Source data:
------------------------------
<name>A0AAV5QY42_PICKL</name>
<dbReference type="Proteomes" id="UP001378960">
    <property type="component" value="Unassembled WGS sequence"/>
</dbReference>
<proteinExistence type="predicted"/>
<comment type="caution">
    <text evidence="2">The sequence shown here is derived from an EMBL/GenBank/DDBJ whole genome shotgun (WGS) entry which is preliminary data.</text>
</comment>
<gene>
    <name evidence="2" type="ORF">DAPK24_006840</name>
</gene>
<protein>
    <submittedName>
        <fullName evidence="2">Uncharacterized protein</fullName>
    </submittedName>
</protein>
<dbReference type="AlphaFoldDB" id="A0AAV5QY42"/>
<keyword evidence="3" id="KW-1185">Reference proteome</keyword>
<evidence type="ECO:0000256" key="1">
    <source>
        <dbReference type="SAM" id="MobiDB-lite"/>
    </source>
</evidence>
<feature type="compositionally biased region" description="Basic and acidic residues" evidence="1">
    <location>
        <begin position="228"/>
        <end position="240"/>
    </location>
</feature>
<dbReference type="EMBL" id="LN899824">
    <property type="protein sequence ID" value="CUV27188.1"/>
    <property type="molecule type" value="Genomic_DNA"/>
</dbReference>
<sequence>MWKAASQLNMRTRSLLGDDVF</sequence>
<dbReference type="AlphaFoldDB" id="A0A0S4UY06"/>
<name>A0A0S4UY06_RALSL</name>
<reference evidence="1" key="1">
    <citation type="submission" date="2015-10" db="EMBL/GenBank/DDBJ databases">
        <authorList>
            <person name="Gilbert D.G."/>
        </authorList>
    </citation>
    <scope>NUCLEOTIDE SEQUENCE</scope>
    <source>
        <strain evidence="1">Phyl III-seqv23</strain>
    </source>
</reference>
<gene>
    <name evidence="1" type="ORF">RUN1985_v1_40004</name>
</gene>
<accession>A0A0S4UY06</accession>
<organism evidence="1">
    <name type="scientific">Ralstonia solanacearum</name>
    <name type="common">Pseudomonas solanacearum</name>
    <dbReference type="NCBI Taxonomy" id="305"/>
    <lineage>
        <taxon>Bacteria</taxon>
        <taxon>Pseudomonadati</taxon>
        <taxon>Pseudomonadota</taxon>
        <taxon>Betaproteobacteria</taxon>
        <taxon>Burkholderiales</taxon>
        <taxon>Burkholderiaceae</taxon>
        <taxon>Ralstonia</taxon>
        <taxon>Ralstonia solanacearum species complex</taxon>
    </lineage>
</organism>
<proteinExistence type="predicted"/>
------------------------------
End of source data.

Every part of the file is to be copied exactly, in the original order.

<name>A0AAV5QY42_PICKL</name>
<dbReference type="Proteomes" id="UP001378960">
    <property type="component" value="Unassembled WGS sequence"/>
</dbReference>
<proteinExistence type="predicted"/>
<comment type="caution">
    <text evidence="2">The sequence shown here is derived from an EMBL/GenBank/DDBJ whole genome shotgun (WGS) entry which is preliminary data.</text>
</comment>
<gene>
    <name evidence="2" type="ORF">DAPK24_006840</name>
</gene>
<protein>
    <submittedName>
        <fullName evidence="2">Uncharacterized protein</fullName>
    </submittedName>
</protein>
<dbReference type="AlphaFoldDB" id="A0AAV5QY42"/>
<keyword evidence="3" id="KW-1185">Reference proteome</keyword>
<evidence type="ECO:0000256" key="1">
    <source>
        <dbReference type="SAM" id="MobiDB-lite"/>
    </source>
</evidence>
<feature type="compositionally biased region" description="Basic and acidic residues" evidence="1">
    <location>
        <begin position="228"/>
        <end position="240"/>
    </location>
</feature>
<dbReference type="EMBL" id="LN899824">
    <property type="protein sequence ID" value="CUV27188.1"/>
    <property type="molecule type" value="Genomic_DNA"/>
</dbReference>
<sequence>MWKAASQLNMRTRSLLGDDVF</sequence>
<dbReference type="AlphaFoldDB" id="A0A0S4UY06"/>
<name>A0A0S4UY06_RALSL</name>
<reference evidence="1" key="1">
    <citation type="submission" date="2015-10" db="EMBL/GenBank/DDBJ databases">
        <authorList>
            <person name="Gilbert D.G."/>
        </authorList>
    </citation>
    <scope>NUCLEOTIDE SEQUENCE</scope>
    <source>
        <strain evidence="1">Phyl III-seqv23</strain>
    </source>
</reference>
<gene>
    <name evidence="1" type="ORF">RUN1985_v1_40004</name>
</gene>
<accession>A0A0S4UY06</accession>
<organism evidence="1">
    <name type="scientific">Ralstonia solanacearum</name>
    <name type="common">Pseudomonas solanacearum</name>
    <dbReference type="NCBI Taxonomy" id="305"/>
    <lineage>
        <taxon>Bacteria</taxon>
        <taxon>Pseudomonadati</taxon>
        <taxon>Pseudomonadota</taxon>
        <taxon>Betaproteobacteria</taxon>
        <taxon>Burkholderiales</taxon>
        <taxon>Burkholderiaceae</taxon>
        <taxon>Ralstonia</taxon>
        <taxon>Ralstonia solanacearum species complex</taxon>
    </lineage>
</organism>
<proteinExistence type="predicted"/>